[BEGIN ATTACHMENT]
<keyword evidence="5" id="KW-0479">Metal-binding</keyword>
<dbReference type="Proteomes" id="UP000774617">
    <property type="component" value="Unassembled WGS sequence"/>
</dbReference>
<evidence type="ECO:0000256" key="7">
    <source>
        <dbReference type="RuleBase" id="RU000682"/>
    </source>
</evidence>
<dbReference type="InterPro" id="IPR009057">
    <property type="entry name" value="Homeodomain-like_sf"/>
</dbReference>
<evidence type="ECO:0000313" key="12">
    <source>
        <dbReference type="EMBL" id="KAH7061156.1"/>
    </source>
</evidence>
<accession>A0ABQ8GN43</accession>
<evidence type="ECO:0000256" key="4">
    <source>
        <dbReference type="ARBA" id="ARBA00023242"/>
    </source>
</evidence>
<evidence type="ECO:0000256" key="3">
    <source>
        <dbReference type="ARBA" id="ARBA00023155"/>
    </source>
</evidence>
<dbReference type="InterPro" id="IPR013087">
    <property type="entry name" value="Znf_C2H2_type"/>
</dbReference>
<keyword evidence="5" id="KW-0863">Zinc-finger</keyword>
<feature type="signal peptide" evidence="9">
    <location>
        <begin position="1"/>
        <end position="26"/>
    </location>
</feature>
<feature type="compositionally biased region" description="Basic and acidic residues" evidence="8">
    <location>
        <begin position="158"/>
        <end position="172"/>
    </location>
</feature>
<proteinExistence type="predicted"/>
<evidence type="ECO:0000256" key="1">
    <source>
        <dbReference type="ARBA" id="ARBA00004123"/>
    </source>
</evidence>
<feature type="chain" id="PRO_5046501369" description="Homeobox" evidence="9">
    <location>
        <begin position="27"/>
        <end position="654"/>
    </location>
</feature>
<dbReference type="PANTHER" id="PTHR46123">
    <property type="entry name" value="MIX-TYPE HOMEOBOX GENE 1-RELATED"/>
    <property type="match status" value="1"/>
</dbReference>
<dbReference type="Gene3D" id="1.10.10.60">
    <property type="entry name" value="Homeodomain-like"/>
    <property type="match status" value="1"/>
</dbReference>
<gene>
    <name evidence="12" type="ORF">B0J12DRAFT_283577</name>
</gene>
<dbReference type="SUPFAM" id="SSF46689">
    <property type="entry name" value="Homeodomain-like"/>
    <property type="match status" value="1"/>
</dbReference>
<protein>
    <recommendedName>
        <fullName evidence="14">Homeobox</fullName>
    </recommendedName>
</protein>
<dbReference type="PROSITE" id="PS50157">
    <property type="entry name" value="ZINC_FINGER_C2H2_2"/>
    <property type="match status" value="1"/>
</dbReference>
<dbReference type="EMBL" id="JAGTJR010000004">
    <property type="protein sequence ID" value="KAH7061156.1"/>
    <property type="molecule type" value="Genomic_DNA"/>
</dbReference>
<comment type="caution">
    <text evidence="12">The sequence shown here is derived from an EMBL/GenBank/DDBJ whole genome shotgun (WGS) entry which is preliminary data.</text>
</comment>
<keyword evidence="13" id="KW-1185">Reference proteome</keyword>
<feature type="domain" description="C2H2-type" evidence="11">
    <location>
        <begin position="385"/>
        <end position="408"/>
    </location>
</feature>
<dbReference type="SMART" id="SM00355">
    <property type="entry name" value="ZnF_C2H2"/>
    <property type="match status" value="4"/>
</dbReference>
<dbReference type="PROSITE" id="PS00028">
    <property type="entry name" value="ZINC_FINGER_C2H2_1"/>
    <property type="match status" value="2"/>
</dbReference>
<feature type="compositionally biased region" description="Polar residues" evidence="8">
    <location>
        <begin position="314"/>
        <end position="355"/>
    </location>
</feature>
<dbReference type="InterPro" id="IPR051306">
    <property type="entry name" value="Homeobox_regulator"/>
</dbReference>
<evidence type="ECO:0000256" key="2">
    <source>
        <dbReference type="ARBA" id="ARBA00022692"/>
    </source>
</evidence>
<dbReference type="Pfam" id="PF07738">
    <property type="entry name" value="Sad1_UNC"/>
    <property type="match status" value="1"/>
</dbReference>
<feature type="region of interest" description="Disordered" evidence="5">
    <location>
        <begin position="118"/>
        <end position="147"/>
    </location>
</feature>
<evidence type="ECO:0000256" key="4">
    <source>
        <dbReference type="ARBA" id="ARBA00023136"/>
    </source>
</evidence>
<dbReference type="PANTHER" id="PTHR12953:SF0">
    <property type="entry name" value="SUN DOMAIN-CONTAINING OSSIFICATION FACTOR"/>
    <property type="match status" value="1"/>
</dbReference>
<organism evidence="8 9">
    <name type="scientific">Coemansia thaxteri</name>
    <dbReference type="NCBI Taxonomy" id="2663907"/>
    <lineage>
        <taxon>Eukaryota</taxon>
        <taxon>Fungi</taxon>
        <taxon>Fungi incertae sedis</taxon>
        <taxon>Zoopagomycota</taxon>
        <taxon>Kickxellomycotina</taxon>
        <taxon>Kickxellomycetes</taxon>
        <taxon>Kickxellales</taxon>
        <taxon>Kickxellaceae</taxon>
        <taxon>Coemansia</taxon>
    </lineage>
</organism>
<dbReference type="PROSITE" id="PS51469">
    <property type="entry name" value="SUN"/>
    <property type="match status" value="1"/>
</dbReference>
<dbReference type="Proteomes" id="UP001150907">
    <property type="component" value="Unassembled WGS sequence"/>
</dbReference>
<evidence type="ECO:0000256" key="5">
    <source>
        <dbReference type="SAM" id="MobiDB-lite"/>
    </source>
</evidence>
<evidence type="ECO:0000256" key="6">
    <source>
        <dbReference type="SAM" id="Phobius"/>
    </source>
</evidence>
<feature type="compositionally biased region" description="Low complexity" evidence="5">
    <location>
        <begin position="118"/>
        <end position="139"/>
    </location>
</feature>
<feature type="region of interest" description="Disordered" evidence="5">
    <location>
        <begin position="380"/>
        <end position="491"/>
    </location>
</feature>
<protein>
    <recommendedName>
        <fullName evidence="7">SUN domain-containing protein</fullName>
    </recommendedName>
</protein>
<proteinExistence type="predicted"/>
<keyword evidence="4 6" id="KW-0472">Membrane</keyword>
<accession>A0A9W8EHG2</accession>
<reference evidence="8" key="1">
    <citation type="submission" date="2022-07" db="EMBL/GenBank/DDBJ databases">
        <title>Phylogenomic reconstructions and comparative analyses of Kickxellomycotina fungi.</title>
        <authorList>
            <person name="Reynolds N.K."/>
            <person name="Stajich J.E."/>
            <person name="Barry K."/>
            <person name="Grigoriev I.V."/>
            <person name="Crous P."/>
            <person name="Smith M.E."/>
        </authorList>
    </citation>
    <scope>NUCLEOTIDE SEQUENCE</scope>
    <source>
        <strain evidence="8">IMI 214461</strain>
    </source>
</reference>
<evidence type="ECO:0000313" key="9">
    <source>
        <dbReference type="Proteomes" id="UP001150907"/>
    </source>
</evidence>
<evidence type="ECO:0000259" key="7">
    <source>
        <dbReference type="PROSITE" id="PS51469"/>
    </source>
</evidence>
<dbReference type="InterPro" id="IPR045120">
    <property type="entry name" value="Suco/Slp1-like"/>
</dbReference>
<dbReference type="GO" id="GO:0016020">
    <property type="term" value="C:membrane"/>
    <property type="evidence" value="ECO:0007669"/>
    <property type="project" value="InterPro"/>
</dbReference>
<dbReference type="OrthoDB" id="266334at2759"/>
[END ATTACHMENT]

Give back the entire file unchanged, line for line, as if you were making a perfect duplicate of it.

<keyword evidence="5" id="KW-0479">Metal-binding</keyword>
<dbReference type="Proteomes" id="UP000774617">
    <property type="component" value="Unassembled WGS sequence"/>
</dbReference>
<evidence type="ECO:0000256" key="7">
    <source>
        <dbReference type="RuleBase" id="RU000682"/>
    </source>
</evidence>
<dbReference type="InterPro" id="IPR009057">
    <property type="entry name" value="Homeodomain-like_sf"/>
</dbReference>
<evidence type="ECO:0000313" key="12">
    <source>
        <dbReference type="EMBL" id="KAH7061156.1"/>
    </source>
</evidence>
<accession>A0ABQ8GN43</accession>
<evidence type="ECO:0000256" key="4">
    <source>
        <dbReference type="ARBA" id="ARBA00023242"/>
    </source>
</evidence>
<evidence type="ECO:0000256" key="3">
    <source>
        <dbReference type="ARBA" id="ARBA00023155"/>
    </source>
</evidence>
<dbReference type="InterPro" id="IPR013087">
    <property type="entry name" value="Znf_C2H2_type"/>
</dbReference>
<keyword evidence="5" id="KW-0863">Zinc-finger</keyword>
<feature type="signal peptide" evidence="9">
    <location>
        <begin position="1"/>
        <end position="26"/>
    </location>
</feature>
<feature type="compositionally biased region" description="Basic and acidic residues" evidence="8">
    <location>
        <begin position="158"/>
        <end position="172"/>
    </location>
</feature>
<proteinExistence type="predicted"/>
<evidence type="ECO:0000256" key="1">
    <source>
        <dbReference type="ARBA" id="ARBA00004123"/>
    </source>
</evidence>
<feature type="chain" id="PRO_5046501369" description="Homeobox" evidence="9">
    <location>
        <begin position="27"/>
        <end position="654"/>
    </location>
</feature>
<dbReference type="PANTHER" id="PTHR46123">
    <property type="entry name" value="MIX-TYPE HOMEOBOX GENE 1-RELATED"/>
    <property type="match status" value="1"/>
</dbReference>
<dbReference type="Gene3D" id="1.10.10.60">
    <property type="entry name" value="Homeodomain-like"/>
    <property type="match status" value="1"/>
</dbReference>
<gene>
    <name evidence="12" type="ORF">B0J12DRAFT_283577</name>
</gene>
<dbReference type="SUPFAM" id="SSF46689">
    <property type="entry name" value="Homeodomain-like"/>
    <property type="match status" value="1"/>
</dbReference>
<protein>
    <recommendedName>
        <fullName evidence="14">Homeobox</fullName>
    </recommendedName>
</protein>
<dbReference type="PROSITE" id="PS50157">
    <property type="entry name" value="ZINC_FINGER_C2H2_2"/>
    <property type="match status" value="1"/>
</dbReference>
<dbReference type="EMBL" id="JAGTJR010000004">
    <property type="protein sequence ID" value="KAH7061156.1"/>
    <property type="molecule type" value="Genomic_DNA"/>
</dbReference>
<comment type="caution">
    <text evidence="12">The sequence shown here is derived from an EMBL/GenBank/DDBJ whole genome shotgun (WGS) entry which is preliminary data.</text>
</comment>
<keyword evidence="13" id="KW-1185">Reference proteome</keyword>
<feature type="domain" description="C2H2-type" evidence="11">
    <location>
        <begin position="385"/>
        <end position="408"/>
    </location>
</feature>
<dbReference type="SMART" id="SM00355">
    <property type="entry name" value="ZnF_C2H2"/>
    <property type="match status" value="4"/>
</dbReference>
<dbReference type="PROSITE" id="PS00028">
    <property type="entry name" value="ZINC_FINGER_C2H2_1"/>
    <property type="match status" value="2"/>
</dbReference>
<feature type="compositionally biased region" description="Polar residues" evidence="8">
    <location>
        <begin position="314"/>
        <end position="355"/>
    </location>
</feature>
<dbReference type="InterPro" id="IPR051306">
    <property type="entry name" value="Homeobox_regulator"/>
</dbReference>
<evidence type="ECO:0000256" key="2">
    <source>
        <dbReference type="ARBA" id="ARBA00022692"/>
    </source>
</evidence>
<dbReference type="Pfam" id="PF07738">
    <property type="entry name" value="Sad1_UNC"/>
    <property type="match status" value="1"/>
</dbReference>
<feature type="region of interest" description="Disordered" evidence="5">
    <location>
        <begin position="118"/>
        <end position="147"/>
    </location>
</feature>
<evidence type="ECO:0000256" key="4">
    <source>
        <dbReference type="ARBA" id="ARBA00023136"/>
    </source>
</evidence>
<dbReference type="PANTHER" id="PTHR12953:SF0">
    <property type="entry name" value="SUN DOMAIN-CONTAINING OSSIFICATION FACTOR"/>
    <property type="match status" value="1"/>
</dbReference>
<organism evidence="8 9">
    <name type="scientific">Coemansia thaxteri</name>
    <dbReference type="NCBI Taxonomy" id="2663907"/>
    <lineage>
        <taxon>Eukaryota</taxon>
        <taxon>Fungi</taxon>
        <taxon>Fungi incertae sedis</taxon>
        <taxon>Zoopagomycota</taxon>
        <taxon>Kickxellomycotina</taxon>
        <taxon>Kickxellomycetes</taxon>
        <taxon>Kickxellales</taxon>
        <taxon>Kickxellaceae</taxon>
        <taxon>Coemansia</taxon>
    </lineage>
</organism>
<dbReference type="PROSITE" id="PS51469">
    <property type="entry name" value="SUN"/>
    <property type="match status" value="1"/>
</dbReference>
<dbReference type="Proteomes" id="UP001150907">
    <property type="component" value="Unassembled WGS sequence"/>
</dbReference>
<evidence type="ECO:0000256" key="5">
    <source>
        <dbReference type="SAM" id="MobiDB-lite"/>
    </source>
</evidence>
<evidence type="ECO:0000256" key="6">
    <source>
        <dbReference type="SAM" id="Phobius"/>
    </source>
</evidence>
<feature type="compositionally biased region" description="Low complexity" evidence="5">
    <location>
        <begin position="118"/>
        <end position="139"/>
    </location>
</feature>
<feature type="region of interest" description="Disordered" evidence="5">
    <location>
        <begin position="380"/>
        <end position="491"/>
    </location>
</feature>
<protein>
    <recommendedName>
        <fullName evidence="7">SUN domain-containing protein</fullName>
    </recommendedName>
</protein>
<proteinExistence type="predicted"/>
<keyword evidence="4 6" id="KW-0472">Membrane</keyword>
<accession>A0A9W8EHG2</accession>
<reference evidence="8" key="1">
    <citation type="submission" date="2022-07" db="EMBL/GenBank/DDBJ databases">
        <title>Phylogenomic reconstructions and comparative analyses of Kickxellomycotina fungi.</title>
        <authorList>
            <person name="Reynolds N.K."/>
            <person name="Stajich J.E."/>
            <person name="Barry K."/>
            <person name="Grigoriev I.V."/>
            <person name="Crous P."/>
            <person name="Smith M.E."/>
        </authorList>
    </citation>
    <scope>NUCLEOTIDE SEQUENCE</scope>
    <source>
        <strain evidence="8">IMI 214461</strain>
    </source>
</reference>
<evidence type="ECO:0000313" key="9">
    <source>
        <dbReference type="Proteomes" id="UP001150907"/>
    </source>
</evidence>
<evidence type="ECO:0000259" key="7">
    <source>
        <dbReference type="PROSITE" id="PS51469"/>
    </source>
</evidence>
<dbReference type="InterPro" id="IPR045120">
    <property type="entry name" value="Suco/Slp1-like"/>
</dbReference>
<dbReference type="GO" id="GO:0016020">
    <property type="term" value="C:membrane"/>
    <property type="evidence" value="ECO:0007669"/>
    <property type="project" value="InterPro"/>
</dbReference>
<dbReference type="OrthoDB" id="266334at2759"/>